Thanks, Denis. Revenue for the quarter was $100.4 million, up 23% from revenue of $81.7 million recorded in the same quarter last year, as drill programs continued later into December and started out early in January in our biggest rigs. The unfavorable foreign exchange translation impact on revenue for the quarter when comparing to the effective rates for the same period last year, was approximately $2.5 million, with a minimal impact on net earnings. Despite the continued challenges of COVID-19 in certain jurisdictions, we're pleased to report our highest third quarter revenue in over 8 years as we are seeing increased demand driven by senior gold projects and juniors deploying the capital raise last year.
The overall gross margin, excluding depreciation for the quarter was 20.3% compared to 17.6% for the same period last year. Seasonality in the third quarter always has an impact on margins as we’re given opportunity to overhaul rigs that shut down over the holiday season. Also this quarter, in response to the increased activity level and potential demand we are seeing in Q4 and beyond, we stepped up drilling efforts to ensure we can satisfy our customers' needs in what is shaping up to be a busy calendar 2021.
G&A costs were down $1 million at $11.7 million when compared to the same quarter last year. The decrease is mainly related to reduced travel and various FX impacts. The income tax provision for the quarter was nil compared to an expense of $300,000 for the prior year period. The income tax provision was impacted mainly by losses not being tax-affected in certain regions. Net loss was $1.5 million or $0.02 per share for the quarter compared to a net loss of $9.9 million or $0.12 per share for the prior year quarter. EBITDA was $8.7 million compared to $2.7 million in the prior year quarter. Strong growth in the quarter versus the same quarter last year is a direct result of increased activity level and illustrates the operational leverage potential as revenue levels grow.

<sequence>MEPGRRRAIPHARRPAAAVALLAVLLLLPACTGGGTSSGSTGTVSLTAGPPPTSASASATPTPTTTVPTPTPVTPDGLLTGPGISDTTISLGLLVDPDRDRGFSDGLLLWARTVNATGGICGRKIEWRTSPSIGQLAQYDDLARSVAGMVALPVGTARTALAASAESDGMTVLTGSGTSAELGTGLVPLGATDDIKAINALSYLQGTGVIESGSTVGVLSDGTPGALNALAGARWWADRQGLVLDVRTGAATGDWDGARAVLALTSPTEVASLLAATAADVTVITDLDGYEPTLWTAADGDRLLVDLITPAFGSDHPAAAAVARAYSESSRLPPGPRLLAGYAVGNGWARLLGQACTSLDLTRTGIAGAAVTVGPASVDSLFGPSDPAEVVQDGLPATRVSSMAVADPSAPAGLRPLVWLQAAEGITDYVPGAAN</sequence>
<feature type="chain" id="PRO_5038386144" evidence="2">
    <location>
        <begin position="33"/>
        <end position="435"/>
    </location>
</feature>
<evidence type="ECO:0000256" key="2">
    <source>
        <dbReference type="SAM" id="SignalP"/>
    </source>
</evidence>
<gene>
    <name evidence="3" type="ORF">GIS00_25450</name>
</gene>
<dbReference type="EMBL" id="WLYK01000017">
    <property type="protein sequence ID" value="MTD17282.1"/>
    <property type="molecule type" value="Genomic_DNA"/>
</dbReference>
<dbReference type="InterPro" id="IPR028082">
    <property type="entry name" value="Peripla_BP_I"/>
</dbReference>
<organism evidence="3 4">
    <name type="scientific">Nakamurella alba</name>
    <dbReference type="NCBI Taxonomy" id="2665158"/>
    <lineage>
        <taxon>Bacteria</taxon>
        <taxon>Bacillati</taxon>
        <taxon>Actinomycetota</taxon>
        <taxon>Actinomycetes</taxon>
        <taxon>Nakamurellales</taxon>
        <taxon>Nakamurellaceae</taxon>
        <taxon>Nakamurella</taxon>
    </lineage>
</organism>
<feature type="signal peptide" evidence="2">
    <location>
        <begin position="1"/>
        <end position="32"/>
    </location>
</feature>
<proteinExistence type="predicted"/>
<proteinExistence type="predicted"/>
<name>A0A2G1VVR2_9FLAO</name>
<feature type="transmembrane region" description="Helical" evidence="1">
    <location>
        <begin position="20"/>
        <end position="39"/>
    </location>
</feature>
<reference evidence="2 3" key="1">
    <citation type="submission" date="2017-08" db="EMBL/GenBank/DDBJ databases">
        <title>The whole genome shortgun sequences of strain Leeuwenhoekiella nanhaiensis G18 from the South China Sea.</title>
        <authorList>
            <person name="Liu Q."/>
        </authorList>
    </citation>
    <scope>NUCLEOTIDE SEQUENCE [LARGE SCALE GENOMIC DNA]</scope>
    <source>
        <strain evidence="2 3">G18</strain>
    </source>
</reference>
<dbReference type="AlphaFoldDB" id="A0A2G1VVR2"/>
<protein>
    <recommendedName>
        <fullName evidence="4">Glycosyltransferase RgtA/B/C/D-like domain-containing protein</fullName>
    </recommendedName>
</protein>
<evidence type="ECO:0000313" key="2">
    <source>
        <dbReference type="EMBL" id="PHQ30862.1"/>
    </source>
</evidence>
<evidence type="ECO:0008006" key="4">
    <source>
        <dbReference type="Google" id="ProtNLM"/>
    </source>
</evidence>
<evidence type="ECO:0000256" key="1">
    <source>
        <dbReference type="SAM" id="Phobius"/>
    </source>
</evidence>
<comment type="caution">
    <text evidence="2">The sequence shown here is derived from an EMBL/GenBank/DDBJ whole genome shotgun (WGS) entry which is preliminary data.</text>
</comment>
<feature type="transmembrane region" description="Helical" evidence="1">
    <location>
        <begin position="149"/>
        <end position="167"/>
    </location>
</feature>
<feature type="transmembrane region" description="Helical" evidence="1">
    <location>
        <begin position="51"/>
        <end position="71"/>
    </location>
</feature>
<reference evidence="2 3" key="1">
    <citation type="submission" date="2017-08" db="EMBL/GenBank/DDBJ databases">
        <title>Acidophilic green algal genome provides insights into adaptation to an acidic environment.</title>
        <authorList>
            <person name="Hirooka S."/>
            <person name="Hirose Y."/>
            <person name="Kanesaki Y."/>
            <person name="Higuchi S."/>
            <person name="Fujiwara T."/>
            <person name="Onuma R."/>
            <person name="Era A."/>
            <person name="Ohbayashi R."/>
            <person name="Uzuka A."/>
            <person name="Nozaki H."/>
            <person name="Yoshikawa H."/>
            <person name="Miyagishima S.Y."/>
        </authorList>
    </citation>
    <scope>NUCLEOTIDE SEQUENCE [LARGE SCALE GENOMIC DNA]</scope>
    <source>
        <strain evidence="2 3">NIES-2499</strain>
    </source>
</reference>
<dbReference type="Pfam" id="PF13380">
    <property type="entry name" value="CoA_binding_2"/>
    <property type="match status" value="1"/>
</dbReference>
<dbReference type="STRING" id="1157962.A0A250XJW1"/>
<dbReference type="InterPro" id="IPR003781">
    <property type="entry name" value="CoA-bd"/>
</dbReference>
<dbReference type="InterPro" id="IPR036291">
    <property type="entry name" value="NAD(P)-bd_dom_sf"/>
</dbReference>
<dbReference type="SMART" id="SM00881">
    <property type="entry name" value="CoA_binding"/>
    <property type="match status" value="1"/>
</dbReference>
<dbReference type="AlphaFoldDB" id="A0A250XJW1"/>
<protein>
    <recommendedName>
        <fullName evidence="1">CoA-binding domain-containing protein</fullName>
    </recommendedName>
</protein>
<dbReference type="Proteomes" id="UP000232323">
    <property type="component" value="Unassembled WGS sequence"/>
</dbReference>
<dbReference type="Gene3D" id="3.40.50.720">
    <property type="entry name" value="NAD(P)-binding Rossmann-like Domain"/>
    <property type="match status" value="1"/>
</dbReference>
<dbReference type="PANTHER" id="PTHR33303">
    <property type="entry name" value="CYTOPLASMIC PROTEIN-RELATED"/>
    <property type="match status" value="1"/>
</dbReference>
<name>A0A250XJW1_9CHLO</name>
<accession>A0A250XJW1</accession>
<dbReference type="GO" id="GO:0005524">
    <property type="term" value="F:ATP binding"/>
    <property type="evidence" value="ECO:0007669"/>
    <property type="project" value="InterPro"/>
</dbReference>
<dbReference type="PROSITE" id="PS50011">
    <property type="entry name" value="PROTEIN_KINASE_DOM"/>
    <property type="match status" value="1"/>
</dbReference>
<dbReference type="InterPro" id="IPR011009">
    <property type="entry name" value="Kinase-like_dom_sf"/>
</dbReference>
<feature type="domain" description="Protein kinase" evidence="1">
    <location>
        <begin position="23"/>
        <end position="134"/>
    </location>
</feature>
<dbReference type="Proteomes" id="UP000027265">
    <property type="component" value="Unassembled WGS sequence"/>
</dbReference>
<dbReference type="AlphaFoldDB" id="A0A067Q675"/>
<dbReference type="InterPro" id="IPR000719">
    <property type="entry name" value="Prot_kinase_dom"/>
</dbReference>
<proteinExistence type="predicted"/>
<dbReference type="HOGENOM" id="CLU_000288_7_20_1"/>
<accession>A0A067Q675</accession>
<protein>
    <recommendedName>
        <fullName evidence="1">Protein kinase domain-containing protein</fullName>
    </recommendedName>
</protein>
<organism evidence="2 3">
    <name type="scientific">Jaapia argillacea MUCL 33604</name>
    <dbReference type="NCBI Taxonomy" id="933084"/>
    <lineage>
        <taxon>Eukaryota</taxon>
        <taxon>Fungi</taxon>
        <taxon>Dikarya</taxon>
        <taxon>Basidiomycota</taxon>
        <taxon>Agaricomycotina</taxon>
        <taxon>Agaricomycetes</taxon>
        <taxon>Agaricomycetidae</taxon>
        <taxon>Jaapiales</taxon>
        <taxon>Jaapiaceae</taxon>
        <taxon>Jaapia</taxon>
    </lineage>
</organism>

Balance sheet remains in great shape as our net cash position grew by $6.6 million to end the quarter with $14.2 million and total liquidity of $93 million. The company spent $5.1 million on CapEx, which was lower-than-anticipated due to the delivery dates of some new drills being pushed into Q4. We, therefore, expect a slight CapEx increase in the fourth quarter as we continue to ramp up in what is shaping up to be a busy calendar 2021. During the quarter, the company added 3 underground rigs and retired 14 older, less efficient rigs, ending the quarter with a total rig count of 590. A new breakdown of our fleet and utilization is as follows.
299 specialized drills at 39% utilization, 123 conventional drills at 38% utilization and 168 underground drills at 52% utilization, for a total of 590 drills at 43% utilization. As we've mentioned before, specialized work in our definition is not necessarily conducted with a specialized drill. Rather, it is work that requires that we meet the rigorous standards of our customers in terms of technical capabilities, operational and safety standards and other related factors. Over time, we expect these standards to be increasingly important to our customers. In the third quarter, revenue from specialized work accounted for 55% of our total revenue, relatively unchanged from the prior quarter. We expect this trend to continue as long as the demand is afforded by elevated commodity prices. Conventional drilling made up 11% of our revenue for the quarter, mainly driven by the increased demand for work from junior mining companies. Finally, underground drilling revenue was up slightly compared to last quarter at 34% of total revenue. However, up 28% on the same quarter last year as we continue to grow this portion of our business in line with our strategic initiatives.